Curated and updated for the community by APA
Anxiety is a normal reaction to stress and can be beneficial in some situations. It can alert us to dangers and help us prepare and pay attention.
Anxiety disorders differ from normal feelings of nervousness or anxiousness and involve excessive fear or anxiety. Anxiety disorders are the most common of mental disorders and affect more than 25 million Americans. But anxiety disorders are treatable and a number of effective treatments are available. Treatment helps most people lead normal productive lives.
See definition, symptoms, & treatment
Peer support refers to people with the same types of problems helping each other. The concept of peer support has been used for many years among people with addictions, for example in Alcoholic Anonymous where people with “lived experience” help others to recover. The use of peer support with people with mental illness is more recent, particularly peer support in a professional capacity as part of the mental health care team.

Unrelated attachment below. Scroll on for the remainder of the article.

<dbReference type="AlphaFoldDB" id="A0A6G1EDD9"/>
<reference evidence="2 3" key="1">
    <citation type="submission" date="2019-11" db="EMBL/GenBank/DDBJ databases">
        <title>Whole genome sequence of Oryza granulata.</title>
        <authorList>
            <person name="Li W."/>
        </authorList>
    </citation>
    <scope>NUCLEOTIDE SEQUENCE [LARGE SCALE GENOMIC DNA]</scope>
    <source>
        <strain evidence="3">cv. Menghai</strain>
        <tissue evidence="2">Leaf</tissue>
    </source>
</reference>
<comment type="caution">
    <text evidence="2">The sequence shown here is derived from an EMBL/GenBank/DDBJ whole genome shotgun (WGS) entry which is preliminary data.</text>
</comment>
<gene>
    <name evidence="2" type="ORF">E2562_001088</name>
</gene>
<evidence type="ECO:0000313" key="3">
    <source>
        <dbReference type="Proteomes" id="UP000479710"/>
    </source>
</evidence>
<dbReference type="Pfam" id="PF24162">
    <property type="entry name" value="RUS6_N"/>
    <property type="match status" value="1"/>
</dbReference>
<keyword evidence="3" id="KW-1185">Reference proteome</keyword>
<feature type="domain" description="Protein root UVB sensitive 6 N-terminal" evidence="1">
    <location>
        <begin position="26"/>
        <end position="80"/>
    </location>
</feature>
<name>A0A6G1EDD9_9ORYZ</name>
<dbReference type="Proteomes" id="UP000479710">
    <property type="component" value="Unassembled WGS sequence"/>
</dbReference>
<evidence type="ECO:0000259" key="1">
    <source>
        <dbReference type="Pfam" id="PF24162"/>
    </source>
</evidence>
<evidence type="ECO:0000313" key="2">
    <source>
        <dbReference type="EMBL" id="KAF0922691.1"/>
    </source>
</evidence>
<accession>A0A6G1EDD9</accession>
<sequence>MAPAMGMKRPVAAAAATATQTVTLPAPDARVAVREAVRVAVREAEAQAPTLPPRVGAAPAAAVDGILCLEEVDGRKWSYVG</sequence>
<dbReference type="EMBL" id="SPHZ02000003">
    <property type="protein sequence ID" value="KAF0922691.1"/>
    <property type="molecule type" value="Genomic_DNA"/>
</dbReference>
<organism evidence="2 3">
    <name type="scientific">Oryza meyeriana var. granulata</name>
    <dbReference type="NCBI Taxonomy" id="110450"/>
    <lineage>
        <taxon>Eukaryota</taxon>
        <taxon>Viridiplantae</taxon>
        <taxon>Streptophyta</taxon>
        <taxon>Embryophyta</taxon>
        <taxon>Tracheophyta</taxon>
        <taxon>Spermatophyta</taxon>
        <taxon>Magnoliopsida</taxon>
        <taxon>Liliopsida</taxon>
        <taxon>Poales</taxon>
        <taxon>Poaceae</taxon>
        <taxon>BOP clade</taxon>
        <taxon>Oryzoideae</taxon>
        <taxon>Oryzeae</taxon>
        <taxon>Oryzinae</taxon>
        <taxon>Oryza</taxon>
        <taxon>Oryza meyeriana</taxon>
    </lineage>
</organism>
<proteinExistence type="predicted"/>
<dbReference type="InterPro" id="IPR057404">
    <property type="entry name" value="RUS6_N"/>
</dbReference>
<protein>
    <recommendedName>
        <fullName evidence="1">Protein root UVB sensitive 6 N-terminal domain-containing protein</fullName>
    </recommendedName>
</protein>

Since rapid changes and uncertainty can be stressful for anyone regardless of political persuasion, it’s important to remain aware of our stress levels and proactively manage them.
You may be familiar with online access to your medical records and possibly to your doctor’s notes. More than 12 million Americans now have online access to their health care provider’s clinical notes. This access is referred to as OpenNotes.
Anxiety and Depression Association of America
Mental Health America
National Alliance on Mental Illness (NAMI)
Anxiety and Depression Association of America (ADAA)
What’s the difference between normal anxiety and an anxiety disorder?